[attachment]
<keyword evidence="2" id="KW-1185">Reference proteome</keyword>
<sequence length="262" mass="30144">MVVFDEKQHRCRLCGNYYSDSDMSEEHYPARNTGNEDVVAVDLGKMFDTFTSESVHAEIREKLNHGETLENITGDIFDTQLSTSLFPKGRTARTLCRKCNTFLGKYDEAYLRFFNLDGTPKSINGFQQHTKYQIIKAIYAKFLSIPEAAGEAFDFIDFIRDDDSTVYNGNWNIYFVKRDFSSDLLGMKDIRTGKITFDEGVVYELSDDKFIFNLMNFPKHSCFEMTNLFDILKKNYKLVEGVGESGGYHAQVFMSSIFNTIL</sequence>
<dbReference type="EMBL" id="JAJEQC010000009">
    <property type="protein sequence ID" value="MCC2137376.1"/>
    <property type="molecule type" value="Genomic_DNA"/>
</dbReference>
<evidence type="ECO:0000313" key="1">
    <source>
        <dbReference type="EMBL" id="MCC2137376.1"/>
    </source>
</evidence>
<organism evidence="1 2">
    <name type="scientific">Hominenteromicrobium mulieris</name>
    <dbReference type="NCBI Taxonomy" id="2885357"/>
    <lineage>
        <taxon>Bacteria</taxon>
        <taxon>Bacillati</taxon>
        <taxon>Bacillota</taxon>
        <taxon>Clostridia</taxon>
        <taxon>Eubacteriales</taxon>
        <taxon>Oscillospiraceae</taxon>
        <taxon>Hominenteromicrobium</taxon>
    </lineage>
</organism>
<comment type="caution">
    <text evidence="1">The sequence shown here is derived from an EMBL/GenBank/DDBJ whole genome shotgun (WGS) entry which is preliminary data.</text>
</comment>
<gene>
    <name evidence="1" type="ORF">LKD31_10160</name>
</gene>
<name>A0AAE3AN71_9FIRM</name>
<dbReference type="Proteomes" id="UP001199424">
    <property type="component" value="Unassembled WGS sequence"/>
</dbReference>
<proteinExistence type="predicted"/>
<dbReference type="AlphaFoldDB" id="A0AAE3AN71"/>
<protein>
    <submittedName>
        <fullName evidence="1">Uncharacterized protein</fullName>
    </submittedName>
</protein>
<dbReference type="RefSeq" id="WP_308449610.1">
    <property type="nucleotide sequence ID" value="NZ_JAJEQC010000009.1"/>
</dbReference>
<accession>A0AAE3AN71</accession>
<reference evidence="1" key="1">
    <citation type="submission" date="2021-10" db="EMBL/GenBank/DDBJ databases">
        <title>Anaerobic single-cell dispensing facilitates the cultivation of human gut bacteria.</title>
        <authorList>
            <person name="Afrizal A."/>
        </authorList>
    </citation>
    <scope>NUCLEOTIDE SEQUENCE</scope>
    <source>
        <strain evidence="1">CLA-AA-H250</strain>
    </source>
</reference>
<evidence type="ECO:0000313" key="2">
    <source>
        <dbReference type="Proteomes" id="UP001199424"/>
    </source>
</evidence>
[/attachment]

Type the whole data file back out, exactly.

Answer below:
<keyword evidence="2" id="KW-1185">Reference proteome</keyword>
<sequence length="262" mass="30144">MVVFDEKQHRCRLCGNYYSDSDMSEEHYPARNTGNEDVVAVDLGKMFDTFTSESVHAEIREKLNHGETLENITGDIFDTQLSTSLFPKGRTARTLCRKCNTFLGKYDEAYLRFFNLDGTPKSINGFQQHTKYQIIKAIYAKFLSIPEAAGEAFDFIDFIRDDDSTVYNGNWNIYFVKRDFSSDLLGMKDIRTGKITFDEGVVYELSDDKFIFNLMNFPKHSCFEMTNLFDILKKNYKLVEGVGESGGYHAQVFMSSIFNTIL</sequence>
<dbReference type="EMBL" id="JAJEQC010000009">
    <property type="protein sequence ID" value="MCC2137376.1"/>
    <property type="molecule type" value="Genomic_DNA"/>
</dbReference>
<evidence type="ECO:0000313" key="1">
    <source>
        <dbReference type="EMBL" id="MCC2137376.1"/>
    </source>
</evidence>
<organism evidence="1 2">
    <name type="scientific">Hominenteromicrobium mulieris</name>
    <dbReference type="NCBI Taxonomy" id="2885357"/>
    <lineage>
        <taxon>Bacteria</taxon>
        <taxon>Bacillati</taxon>
        <taxon>Bacillota</taxon>
        <taxon>Clostridia</taxon>
        <taxon>Eubacteriales</taxon>
        <taxon>Oscillospiraceae</taxon>
        <taxon>Hominenteromicrobium</taxon>
    </lineage>
</organism>
<comment type="caution">
    <text evidence="1">The sequence shown here is derived from an EMBL/GenBank/DDBJ whole genome shotgun (WGS) entry which is preliminary data.</text>
</comment>
<gene>
    <name evidence="1" type="ORF">LKD31_10160</name>
</gene>
<name>A0AAE3AN71_9FIRM</name>
<dbReference type="Proteomes" id="UP001199424">
    <property type="component" value="Unassembled WGS sequence"/>
</dbReference>
<proteinExistence type="predicted"/>
<dbReference type="AlphaFoldDB" id="A0AAE3AN71"/>
<protein>
    <submittedName>
        <fullName evidence="1">Uncharacterized protein</fullName>
    </submittedName>
</protein>
<dbReference type="RefSeq" id="WP_308449610.1">
    <property type="nucleotide sequence ID" value="NZ_JAJEQC010000009.1"/>
</dbReference>
<accession>A0AAE3AN71</accession>
<reference evidence="1" key="1">
    <citation type="submission" date="2021-10" db="EMBL/GenBank/DDBJ databases">
        <title>Anaerobic single-cell dispensing facilitates the cultivation of human gut bacteria.</title>
        <authorList>
            <person name="Afrizal A."/>
        </authorList>
    </citation>
    <scope>NUCLEOTIDE SEQUENCE</scope>
    <source>
        <strain evidence="1">CLA-AA-H250</strain>
    </source>
</reference>
<evidence type="ECO:0000313" key="2">
    <source>
        <dbReference type="Proteomes" id="UP001199424"/>
    </source>
</evidence>